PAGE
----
Current and Past Projects

Current Projects

Confronting Violence through Youth-Oriented Media       

  • IZOLYATSIA, Kiev, Ukraine 
  • AS220 (a non-profit community arts center), Providence, Rhode Island

This project will bring Ukrainian youth who have been affected by conflict in their country together with disadvantaged Rhode Island youth to explore how the use of youth-oriented media can channel their experiences in a positive and empowering way. At a Summer Lab Intensive Workshop, participants will learn new media techniques, such as 3D modeling, game design, laser cutting and small scale model building. The project will result in a website, as well as exhibitions in both cities that will be created and installed by the participants. Ten students, ages 16 to 18, from each country will participate, and four university students, ages 20 – 25, will serve as mentors throughout the project. 

Connecting Coastal Communities: An International Dialogue about Ocean Conservation & Ecotourism

  • Old Dartmouth Historical Society - New Bedford Whaling Museum, New Bedford, Massachusetts
  • Husavik Whale Museum, Husavik, Iceland 

Despite their social and cultural differences, students in New Bedford and Husavik come from similar coastal communities with maritime economies. Both share a deep history of ties to whales as economic generators and cultural symbols. In this project, teenagers in Husavik and New Bedford will explore their mutual economic and cultural heritage within the context of their ocean environments. The students will organize community and school events to celebrate whales in their local waters and share points of view about protecting the ocean and the creatures living in it, while also debating whale-based tourism and harvesting whales for economic purposes. High school students ages 15-18 in each country (18 in the U.S. and nine in Iceland) will form an “Ocean Crew.”  They will receive instruction in whale science, biology and ocean ecology. The students will create public programs, including a “whale readathon” for children, a family-centered “Whale Celebration Day,” and a project website featuring the students’ digital presentations. In addition to the environmental theme, this program supports the 2015-2017 U.S. Chairmanship of the Arctic Council.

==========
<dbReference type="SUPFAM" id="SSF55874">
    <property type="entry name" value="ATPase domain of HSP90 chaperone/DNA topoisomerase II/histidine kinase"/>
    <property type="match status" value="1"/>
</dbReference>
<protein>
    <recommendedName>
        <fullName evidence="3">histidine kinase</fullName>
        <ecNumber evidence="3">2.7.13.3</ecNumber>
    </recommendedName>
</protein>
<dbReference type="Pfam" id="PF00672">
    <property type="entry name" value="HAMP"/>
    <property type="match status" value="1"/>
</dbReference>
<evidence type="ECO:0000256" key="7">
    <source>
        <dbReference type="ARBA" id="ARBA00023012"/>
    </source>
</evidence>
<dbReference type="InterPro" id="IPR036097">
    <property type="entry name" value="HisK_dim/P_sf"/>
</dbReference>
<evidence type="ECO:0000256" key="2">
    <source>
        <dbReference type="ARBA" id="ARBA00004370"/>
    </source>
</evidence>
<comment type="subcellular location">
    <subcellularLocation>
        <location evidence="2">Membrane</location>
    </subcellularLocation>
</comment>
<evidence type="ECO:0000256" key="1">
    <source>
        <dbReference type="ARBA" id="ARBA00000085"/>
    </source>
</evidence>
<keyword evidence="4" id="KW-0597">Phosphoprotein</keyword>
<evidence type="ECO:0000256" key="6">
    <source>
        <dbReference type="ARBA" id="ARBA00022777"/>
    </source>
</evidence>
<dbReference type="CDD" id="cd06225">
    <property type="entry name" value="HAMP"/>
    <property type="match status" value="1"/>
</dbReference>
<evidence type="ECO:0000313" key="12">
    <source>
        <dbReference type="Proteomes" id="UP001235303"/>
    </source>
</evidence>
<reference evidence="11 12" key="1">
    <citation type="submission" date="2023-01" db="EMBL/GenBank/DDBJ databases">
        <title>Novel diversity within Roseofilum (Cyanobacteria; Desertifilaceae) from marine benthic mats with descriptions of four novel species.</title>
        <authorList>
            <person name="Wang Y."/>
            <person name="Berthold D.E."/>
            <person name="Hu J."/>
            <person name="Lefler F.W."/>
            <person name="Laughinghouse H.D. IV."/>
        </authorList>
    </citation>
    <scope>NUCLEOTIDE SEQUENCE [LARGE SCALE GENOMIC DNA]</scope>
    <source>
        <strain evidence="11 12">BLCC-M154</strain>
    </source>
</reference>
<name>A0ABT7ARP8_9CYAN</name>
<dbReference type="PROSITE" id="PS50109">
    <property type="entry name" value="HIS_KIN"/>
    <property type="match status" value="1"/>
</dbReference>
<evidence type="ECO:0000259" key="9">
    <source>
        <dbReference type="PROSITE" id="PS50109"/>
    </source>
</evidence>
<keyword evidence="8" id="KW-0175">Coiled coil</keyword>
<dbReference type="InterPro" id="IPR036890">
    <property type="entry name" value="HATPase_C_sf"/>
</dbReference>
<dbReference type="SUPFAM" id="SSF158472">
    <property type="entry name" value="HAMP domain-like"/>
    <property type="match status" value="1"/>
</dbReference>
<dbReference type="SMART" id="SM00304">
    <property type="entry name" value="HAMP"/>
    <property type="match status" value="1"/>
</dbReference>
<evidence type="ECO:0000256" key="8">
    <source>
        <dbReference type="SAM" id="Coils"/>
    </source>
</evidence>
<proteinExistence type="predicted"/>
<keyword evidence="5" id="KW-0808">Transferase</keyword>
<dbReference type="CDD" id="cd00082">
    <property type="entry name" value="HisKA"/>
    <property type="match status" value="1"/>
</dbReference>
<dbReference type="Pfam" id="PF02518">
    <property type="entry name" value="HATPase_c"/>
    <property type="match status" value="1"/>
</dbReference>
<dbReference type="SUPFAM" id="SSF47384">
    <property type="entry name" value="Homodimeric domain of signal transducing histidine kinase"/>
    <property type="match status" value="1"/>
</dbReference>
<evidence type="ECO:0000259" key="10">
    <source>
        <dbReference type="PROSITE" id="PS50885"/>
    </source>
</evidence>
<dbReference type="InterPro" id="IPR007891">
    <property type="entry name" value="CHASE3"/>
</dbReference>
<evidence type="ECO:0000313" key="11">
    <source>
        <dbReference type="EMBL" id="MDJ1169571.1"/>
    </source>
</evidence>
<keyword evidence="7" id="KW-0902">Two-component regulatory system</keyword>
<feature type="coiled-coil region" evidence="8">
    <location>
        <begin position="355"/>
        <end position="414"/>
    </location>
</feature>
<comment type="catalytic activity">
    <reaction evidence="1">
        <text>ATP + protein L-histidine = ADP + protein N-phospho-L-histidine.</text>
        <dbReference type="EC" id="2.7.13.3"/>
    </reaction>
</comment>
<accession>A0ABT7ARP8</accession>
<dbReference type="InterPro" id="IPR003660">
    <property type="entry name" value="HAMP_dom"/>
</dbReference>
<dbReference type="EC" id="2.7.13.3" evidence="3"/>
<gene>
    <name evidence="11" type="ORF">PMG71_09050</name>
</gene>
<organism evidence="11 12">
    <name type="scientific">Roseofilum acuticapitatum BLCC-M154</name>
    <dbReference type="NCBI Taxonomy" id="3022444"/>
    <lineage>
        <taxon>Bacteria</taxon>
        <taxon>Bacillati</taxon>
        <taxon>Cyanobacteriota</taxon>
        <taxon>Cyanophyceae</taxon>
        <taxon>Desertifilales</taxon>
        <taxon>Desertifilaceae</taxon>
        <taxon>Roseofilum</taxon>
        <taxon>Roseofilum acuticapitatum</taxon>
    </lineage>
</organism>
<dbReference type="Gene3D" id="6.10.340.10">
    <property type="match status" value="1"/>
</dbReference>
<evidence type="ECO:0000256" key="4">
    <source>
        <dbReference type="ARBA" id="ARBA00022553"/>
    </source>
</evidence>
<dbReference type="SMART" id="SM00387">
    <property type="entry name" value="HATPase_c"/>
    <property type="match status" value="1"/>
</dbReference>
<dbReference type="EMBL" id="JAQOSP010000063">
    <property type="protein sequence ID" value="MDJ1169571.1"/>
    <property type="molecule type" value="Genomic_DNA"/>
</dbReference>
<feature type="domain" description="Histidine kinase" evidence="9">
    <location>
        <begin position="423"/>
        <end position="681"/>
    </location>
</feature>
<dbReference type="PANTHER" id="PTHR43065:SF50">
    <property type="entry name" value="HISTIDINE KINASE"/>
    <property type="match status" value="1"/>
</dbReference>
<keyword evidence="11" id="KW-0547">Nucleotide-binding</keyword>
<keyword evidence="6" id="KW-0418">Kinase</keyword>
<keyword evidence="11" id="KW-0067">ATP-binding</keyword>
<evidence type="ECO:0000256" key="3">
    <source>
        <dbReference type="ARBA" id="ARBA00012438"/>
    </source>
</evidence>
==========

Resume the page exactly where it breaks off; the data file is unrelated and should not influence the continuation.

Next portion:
Dialogues in the African Diaspora: Youth Reclaiming Community, Identity and Memory                            

  • Caribbean Cultural Center African Diaspora Institute, New York, New York 
  • National Museum Jamaica, Kingston, Jamaica

The formation of the African diaspora resultant from slavery tragically erased the history of entire peoples. This project aims to recover and preserve the diasporic history associated with the rural community of Nonsuch, Jamaica and the urban community of San Juan Hills in Manhattan, New York. Through creative discussions and learning about the historical conditions that disadvantaged these two communities, the 30-40 middle school students participating in this project will reclaim a history that has been submerged over time and reconnect with their past as a means of better understanding the present and empowering their futures. The teens will learn how to use archival sources and conduct interviews with elderly residents in their respective communities as they develop compelling digital videos and art works. They will create exhibitions in their communities to display the results of their work. They will also create a bound written text of the history that they will recover through the project, assemble tours of relevant historical sites and design a curriculum about this history for future middle school students.

Girls Design the World: Supporting Green Communities with STEAM  

  • Minneapolis Institute of Arts, Minneapolis, Minnesota 
  • National Museums of Kenya, Nairobi, Kenya